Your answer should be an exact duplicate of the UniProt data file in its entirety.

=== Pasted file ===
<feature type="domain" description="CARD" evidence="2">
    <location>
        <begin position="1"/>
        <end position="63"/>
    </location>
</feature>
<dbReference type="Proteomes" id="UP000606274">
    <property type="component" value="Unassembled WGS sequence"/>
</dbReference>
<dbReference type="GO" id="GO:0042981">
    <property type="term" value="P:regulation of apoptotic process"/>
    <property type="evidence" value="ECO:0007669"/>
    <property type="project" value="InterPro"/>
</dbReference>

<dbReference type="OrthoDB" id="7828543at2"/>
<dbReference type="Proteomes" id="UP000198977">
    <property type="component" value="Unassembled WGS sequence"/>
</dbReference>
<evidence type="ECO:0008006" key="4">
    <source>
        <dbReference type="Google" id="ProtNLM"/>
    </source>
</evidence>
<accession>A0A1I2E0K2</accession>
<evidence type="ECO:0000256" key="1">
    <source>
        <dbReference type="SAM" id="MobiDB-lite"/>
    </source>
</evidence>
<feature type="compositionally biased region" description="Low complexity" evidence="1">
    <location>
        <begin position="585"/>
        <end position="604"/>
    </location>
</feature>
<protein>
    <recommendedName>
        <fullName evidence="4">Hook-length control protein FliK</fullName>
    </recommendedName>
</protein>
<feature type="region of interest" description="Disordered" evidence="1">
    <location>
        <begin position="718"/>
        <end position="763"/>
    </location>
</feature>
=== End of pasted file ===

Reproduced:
<feature type="domain" description="CARD" evidence="2">
    <location>
        <begin position="1"/>
        <end position="63"/>
    </location>
</feature>
<dbReference type="Proteomes" id="UP000606274">
    <property type="component" value="Unassembled WGS sequence"/>
</dbReference>
<dbReference type="GO" id="GO:0042981">
    <property type="term" value="P:regulation of apoptotic process"/>
    <property type="evidence" value="ECO:0007669"/>
    <property type="project" value="InterPro"/>
</dbReference>

<dbReference type="OrthoDB" id="7828543at2"/>
<dbReference type="Proteomes" id="UP000198977">
    <property type="component" value="Unassembled WGS sequence"/>
</dbReference>
<evidence type="ECO:0008006" key="4">
    <source>
        <dbReference type="Google" id="ProtNLM"/>
    </source>
</evidence>
<accession>A0A1I2E0K2</accession>
<evidence type="ECO:0000256" key="1">
    <source>
        <dbReference type="SAM" id="MobiDB-lite"/>
    </source>
</evidence>
<feature type="compositionally biased region" description="Low complexity" evidence="1">
    <location>
        <begin position="585"/>
        <end position="604"/>
    </location>
</feature>
<protein>
    <recommendedName>
        <fullName evidence="4">Hook-length control protein FliK</fullName>
    </recommendedName>
</protein>
<feature type="region of interest" description="Disordered" evidence="1">
    <location>
        <begin position="718"/>
        <end position="763"/>
    </location>
</feature>